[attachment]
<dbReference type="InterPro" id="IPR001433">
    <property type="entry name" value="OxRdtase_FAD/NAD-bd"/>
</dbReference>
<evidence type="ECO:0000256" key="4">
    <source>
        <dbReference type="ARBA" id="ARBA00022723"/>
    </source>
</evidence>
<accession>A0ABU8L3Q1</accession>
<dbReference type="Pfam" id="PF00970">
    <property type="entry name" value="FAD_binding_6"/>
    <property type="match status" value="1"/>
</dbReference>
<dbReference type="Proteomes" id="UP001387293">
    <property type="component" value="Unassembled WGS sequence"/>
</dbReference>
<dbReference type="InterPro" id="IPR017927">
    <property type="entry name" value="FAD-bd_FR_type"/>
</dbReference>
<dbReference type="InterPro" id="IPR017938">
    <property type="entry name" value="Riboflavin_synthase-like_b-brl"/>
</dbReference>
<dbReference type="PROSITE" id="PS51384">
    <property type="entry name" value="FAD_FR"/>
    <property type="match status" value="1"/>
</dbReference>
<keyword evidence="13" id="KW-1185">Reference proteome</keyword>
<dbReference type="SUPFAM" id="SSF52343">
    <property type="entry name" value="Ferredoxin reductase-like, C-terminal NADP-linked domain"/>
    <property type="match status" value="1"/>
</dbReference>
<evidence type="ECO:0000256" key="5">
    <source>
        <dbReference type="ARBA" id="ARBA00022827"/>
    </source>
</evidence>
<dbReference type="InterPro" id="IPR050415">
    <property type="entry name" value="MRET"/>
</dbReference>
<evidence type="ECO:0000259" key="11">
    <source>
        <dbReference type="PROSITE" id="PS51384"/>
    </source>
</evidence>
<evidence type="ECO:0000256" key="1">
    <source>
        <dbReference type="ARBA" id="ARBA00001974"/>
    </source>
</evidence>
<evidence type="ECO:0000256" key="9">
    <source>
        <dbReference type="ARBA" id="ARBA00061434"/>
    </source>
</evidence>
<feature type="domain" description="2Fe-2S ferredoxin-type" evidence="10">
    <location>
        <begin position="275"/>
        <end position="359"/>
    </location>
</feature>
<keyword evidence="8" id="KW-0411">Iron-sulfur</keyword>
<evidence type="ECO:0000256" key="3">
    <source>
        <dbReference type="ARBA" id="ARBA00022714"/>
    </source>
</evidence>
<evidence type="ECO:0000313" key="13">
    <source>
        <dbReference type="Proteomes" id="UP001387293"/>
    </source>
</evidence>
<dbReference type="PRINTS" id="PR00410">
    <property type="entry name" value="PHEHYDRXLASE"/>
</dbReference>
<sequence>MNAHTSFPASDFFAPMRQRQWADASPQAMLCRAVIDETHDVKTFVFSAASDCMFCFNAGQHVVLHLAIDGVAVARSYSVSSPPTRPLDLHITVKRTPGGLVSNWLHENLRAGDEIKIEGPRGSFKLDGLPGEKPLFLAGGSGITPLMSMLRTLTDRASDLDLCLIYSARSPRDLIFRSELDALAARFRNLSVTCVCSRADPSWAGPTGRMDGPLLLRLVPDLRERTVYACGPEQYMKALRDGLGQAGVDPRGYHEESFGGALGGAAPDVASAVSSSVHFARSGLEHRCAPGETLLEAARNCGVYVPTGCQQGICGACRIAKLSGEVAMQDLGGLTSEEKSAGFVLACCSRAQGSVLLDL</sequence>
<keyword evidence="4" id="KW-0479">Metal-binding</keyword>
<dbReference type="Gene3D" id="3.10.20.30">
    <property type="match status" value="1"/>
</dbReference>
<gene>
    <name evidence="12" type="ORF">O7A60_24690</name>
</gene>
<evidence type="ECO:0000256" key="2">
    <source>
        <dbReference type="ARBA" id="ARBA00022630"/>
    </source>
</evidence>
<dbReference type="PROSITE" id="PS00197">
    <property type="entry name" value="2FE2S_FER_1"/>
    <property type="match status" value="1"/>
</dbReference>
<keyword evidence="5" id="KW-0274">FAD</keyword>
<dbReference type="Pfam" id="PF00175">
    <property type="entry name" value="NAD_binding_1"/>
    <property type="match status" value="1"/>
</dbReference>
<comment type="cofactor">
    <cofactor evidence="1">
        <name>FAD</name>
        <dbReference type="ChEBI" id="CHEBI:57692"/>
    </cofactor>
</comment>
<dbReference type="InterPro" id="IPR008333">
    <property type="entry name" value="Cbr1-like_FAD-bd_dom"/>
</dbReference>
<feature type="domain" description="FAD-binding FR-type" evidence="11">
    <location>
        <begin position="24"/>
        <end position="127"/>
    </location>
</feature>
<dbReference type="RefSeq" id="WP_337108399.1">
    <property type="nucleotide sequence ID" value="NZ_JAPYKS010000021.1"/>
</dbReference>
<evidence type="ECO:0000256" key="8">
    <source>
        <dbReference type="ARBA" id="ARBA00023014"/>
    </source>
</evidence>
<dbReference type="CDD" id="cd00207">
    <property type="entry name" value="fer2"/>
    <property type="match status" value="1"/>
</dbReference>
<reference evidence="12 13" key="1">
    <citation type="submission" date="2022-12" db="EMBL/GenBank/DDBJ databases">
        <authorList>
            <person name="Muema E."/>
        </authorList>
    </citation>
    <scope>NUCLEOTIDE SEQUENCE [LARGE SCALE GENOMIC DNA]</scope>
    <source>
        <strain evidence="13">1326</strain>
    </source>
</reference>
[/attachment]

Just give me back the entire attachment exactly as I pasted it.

<dbReference type="InterPro" id="IPR001433">
    <property type="entry name" value="OxRdtase_FAD/NAD-bd"/>
</dbReference>
<evidence type="ECO:0000256" key="4">
    <source>
        <dbReference type="ARBA" id="ARBA00022723"/>
    </source>
</evidence>
<accession>A0ABU8L3Q1</accession>
<dbReference type="Pfam" id="PF00970">
    <property type="entry name" value="FAD_binding_6"/>
    <property type="match status" value="1"/>
</dbReference>
<dbReference type="Proteomes" id="UP001387293">
    <property type="component" value="Unassembled WGS sequence"/>
</dbReference>
<dbReference type="InterPro" id="IPR017927">
    <property type="entry name" value="FAD-bd_FR_type"/>
</dbReference>
<dbReference type="InterPro" id="IPR017938">
    <property type="entry name" value="Riboflavin_synthase-like_b-brl"/>
</dbReference>
<dbReference type="PROSITE" id="PS51384">
    <property type="entry name" value="FAD_FR"/>
    <property type="match status" value="1"/>
</dbReference>
<keyword evidence="13" id="KW-1185">Reference proteome</keyword>
<dbReference type="SUPFAM" id="SSF52343">
    <property type="entry name" value="Ferredoxin reductase-like, C-terminal NADP-linked domain"/>
    <property type="match status" value="1"/>
</dbReference>
<evidence type="ECO:0000256" key="5">
    <source>
        <dbReference type="ARBA" id="ARBA00022827"/>
    </source>
</evidence>
<dbReference type="InterPro" id="IPR050415">
    <property type="entry name" value="MRET"/>
</dbReference>
<evidence type="ECO:0000259" key="11">
    <source>
        <dbReference type="PROSITE" id="PS51384"/>
    </source>
</evidence>
<evidence type="ECO:0000256" key="1">
    <source>
        <dbReference type="ARBA" id="ARBA00001974"/>
    </source>
</evidence>
<evidence type="ECO:0000256" key="9">
    <source>
        <dbReference type="ARBA" id="ARBA00061434"/>
    </source>
</evidence>
<feature type="domain" description="2Fe-2S ferredoxin-type" evidence="10">
    <location>
        <begin position="275"/>
        <end position="359"/>
    </location>
</feature>
<keyword evidence="8" id="KW-0411">Iron-sulfur</keyword>
<evidence type="ECO:0000256" key="3">
    <source>
        <dbReference type="ARBA" id="ARBA00022714"/>
    </source>
</evidence>
<evidence type="ECO:0000313" key="13">
    <source>
        <dbReference type="Proteomes" id="UP001387293"/>
    </source>
</evidence>
<dbReference type="PRINTS" id="PR00410">
    <property type="entry name" value="PHEHYDRXLASE"/>
</dbReference>
<sequence>MNAHTSFPASDFFAPMRQRQWADASPQAMLCRAVIDETHDVKTFVFSAASDCMFCFNAGQHVVLHLAIDGVAVARSYSVSSPPTRPLDLHITVKRTPGGLVSNWLHENLRAGDEIKIEGPRGSFKLDGLPGEKPLFLAGGSGITPLMSMLRTLTDRASDLDLCLIYSARSPRDLIFRSELDALAARFRNLSVTCVCSRADPSWAGPTGRMDGPLLLRLVPDLRERTVYACGPEQYMKALRDGLGQAGVDPRGYHEESFGGALGGAAPDVASAVSSSVHFARSGLEHRCAPGETLLEAARNCGVYVPTGCQQGICGACRIAKLSGEVAMQDLGGLTSEEKSAGFVLACCSRAQGSVLLDL</sequence>
<keyword evidence="4" id="KW-0479">Metal-binding</keyword>
<dbReference type="Gene3D" id="3.10.20.30">
    <property type="match status" value="1"/>
</dbReference>
<gene>
    <name evidence="12" type="ORF">O7A60_24690</name>
</gene>
<evidence type="ECO:0000256" key="2">
    <source>
        <dbReference type="ARBA" id="ARBA00022630"/>
    </source>
</evidence>
<dbReference type="PROSITE" id="PS00197">
    <property type="entry name" value="2FE2S_FER_1"/>
    <property type="match status" value="1"/>
</dbReference>
<keyword evidence="5" id="KW-0274">FAD</keyword>
<dbReference type="Pfam" id="PF00175">
    <property type="entry name" value="NAD_binding_1"/>
    <property type="match status" value="1"/>
</dbReference>
<comment type="cofactor">
    <cofactor evidence="1">
        <name>FAD</name>
        <dbReference type="ChEBI" id="CHEBI:57692"/>
    </cofactor>
</comment>
<dbReference type="InterPro" id="IPR008333">
    <property type="entry name" value="Cbr1-like_FAD-bd_dom"/>
</dbReference>
<feature type="domain" description="FAD-binding FR-type" evidence="11">
    <location>
        <begin position="24"/>
        <end position="127"/>
    </location>
</feature>
<dbReference type="RefSeq" id="WP_337108399.1">
    <property type="nucleotide sequence ID" value="NZ_JAPYKS010000021.1"/>
</dbReference>
<evidence type="ECO:0000256" key="8">
    <source>
        <dbReference type="ARBA" id="ARBA00023014"/>
    </source>
</evidence>
<dbReference type="CDD" id="cd00207">
    <property type="entry name" value="fer2"/>
    <property type="match status" value="1"/>
</dbReference>
<reference evidence="12 13" key="1">
    <citation type="submission" date="2022-12" db="EMBL/GenBank/DDBJ databases">
        <authorList>
            <person name="Muema E."/>
        </authorList>
    </citation>
    <scope>NUCLEOTIDE SEQUENCE [LARGE SCALE GENOMIC DNA]</scope>
    <source>
        <strain evidence="13">1326</strain>
    </source>
</reference>